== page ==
Product Access Support
Helping patients gain access to treatment
If your patient with CTCL skin manifestations does not have public or private prescription coverage, meets certain income requirements, and lives in the United States, he or she may be able to receive help accessing treatment.
A program sponsored by Mallinckrodt and administered by the National Organization for Rare Disorders (NORD) may provide support for qualifying patients who cannot afford the photopheresis therapy prescribed to them. NORD is responsible for making all determinations of patient eligibility under this program. Participation in this program is available by request only and is subject to verification of financial need by NORD.
To learn more about the program and if your patient may qualify, you can send an email to firstname.lastname@example.org or call 1-877-241-7220 between 9:00 AM and 7:00 PM Eastern Time Monday through Thursday, and between 9:00 AM and 6:00 PM Eastern Time, on Fridays.
You can also visit www.rarediseases.org for more information.
Download this brochure for more details
Reimbursement Reference Guide
Billing and coding support for informational purposes only
The following, including all CPT* and HCPCS codes, is provided for informational purposes only, is not intended to serve as reimbursement or legal advice, and represents no statement, promise, or guarantee by Mallinckrodt that the codes are appropriate, or concerning levels of reimbursement, payment, or charge. This information is not intended to increase or maximize reimbursement by any payer. Reimbursement information is subject to change at any time and any such changes may not be reflected on this website. You should check with your specific payers to ensure that you have the most up-to-date information applicable to them, including their reimbursement policies.
It is each provider’s responsibility to determine whether the services are accurately described by any specific code(s) and to report those services consistent with specific payer requirements. In all cases, services billed must be medically necessary, actually performed as reported, and appropriately documented. You are ultimately responsible for determining the appropriate reimbursement processes and billing codes.
Medicare assigns extracorporeal photopheresis (CPT 36522) to Ambulatory Payment Classification (APC) 5243.
The 2020 US unadjusted Medicare payment rate is $3817.93✝ (actual payment rate varies by geographic locality)
Commercial insurer payment is generally based on either:
A flat, comprehensive rate per treatment session based on the CPT or APC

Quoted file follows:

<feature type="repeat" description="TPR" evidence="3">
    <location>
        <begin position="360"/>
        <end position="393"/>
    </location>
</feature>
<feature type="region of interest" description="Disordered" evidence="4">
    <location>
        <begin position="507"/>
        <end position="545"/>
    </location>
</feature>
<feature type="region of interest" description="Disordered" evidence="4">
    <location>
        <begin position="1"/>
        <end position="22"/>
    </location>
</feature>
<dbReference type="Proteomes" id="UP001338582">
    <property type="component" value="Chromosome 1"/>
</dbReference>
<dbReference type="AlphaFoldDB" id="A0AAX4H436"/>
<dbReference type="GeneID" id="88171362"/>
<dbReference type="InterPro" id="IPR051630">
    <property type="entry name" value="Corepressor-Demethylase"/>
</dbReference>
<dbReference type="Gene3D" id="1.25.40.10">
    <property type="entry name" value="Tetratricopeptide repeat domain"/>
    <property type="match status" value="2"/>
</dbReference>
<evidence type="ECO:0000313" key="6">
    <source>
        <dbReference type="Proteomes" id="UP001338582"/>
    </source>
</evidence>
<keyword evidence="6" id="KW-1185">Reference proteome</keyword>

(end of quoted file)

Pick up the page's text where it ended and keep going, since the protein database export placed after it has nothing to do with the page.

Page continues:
A fixed percentage of the hospital’s submitted charges
*CPT copyright 2020 American Medical Association. All rights reserved. CPT is a registered trademark of the American Medical Association (AMA).
✝Per 2020 CMS Final Rule.
Applicable Defense Federal Acquisition Regulation Supplement (DFARS) restrictions apply to government use.
The MS-DRG is dictated by (1) the Cutaneous T-Cell Lymphoma (CTCL) diagnosis code (or other principal diagnosis code) and (2) the presence or absence of complications or comorbidities (CCs) or major complications and comorbidities (MCCs)
Your hospital’s actual payment rate under the assigned MS-DRG is influenced by a number of variables, including your area wage index, medical residency teaching activity, and volume of care to low-income patients
Commercial insurers most commonly pay for inpatient THERAKOS Photopheresis on the basis of a percentage of charges, included in a DRG rate, or included in a per diem rate.
Diagnosis and billing codes
|Procedure Code Descriptor||Code||Type of Code|
|Extracorporeal photopheresis||36522||CPT-4 procedure code|
|Phototherapy, Circulatory, Single||6A650ZZ||ICD-10 procedure code|
|Phototherapy, Circulatory, Multiple||6A651ZZ||ICD-10 procedure code|
You are ultimately responsible for determining the appropriate reimbursement strategies and billing codes.
|ICD-10 Code||Fifth-Digit Subclassifications|
Example: C84.18 represents Sézary syndrome with lymph node involvement in multiple sites.
THERAKOS Photopheresis is covered by most public and private insurers
For additional information, download the Reimbursement Reference Guide.
INDICATIONS AND USAGE
UVADEX® (methoxsalen) Sterile Solution is indicated for extracorporeal administration with the THERAKOS® UVAR XTS® or THERAKOS® CELLEX® Photopheresis System in the palliative treatment of the skin manifestations of Cutaneous T-Cell Lymphoma (CTCL) that is unresponsive to other forms of treatment.
IMPORTANT SAFETY INFORMATION
UVADEX is contraindicated in patients exhibiting idiosyncratic or hypersensitivity reactions to methoxsalen, other psoralen compounds, or any of the excipients. Patients possessing a specific history of a light-sensitive disease state should not initiate methoxsalen therapy.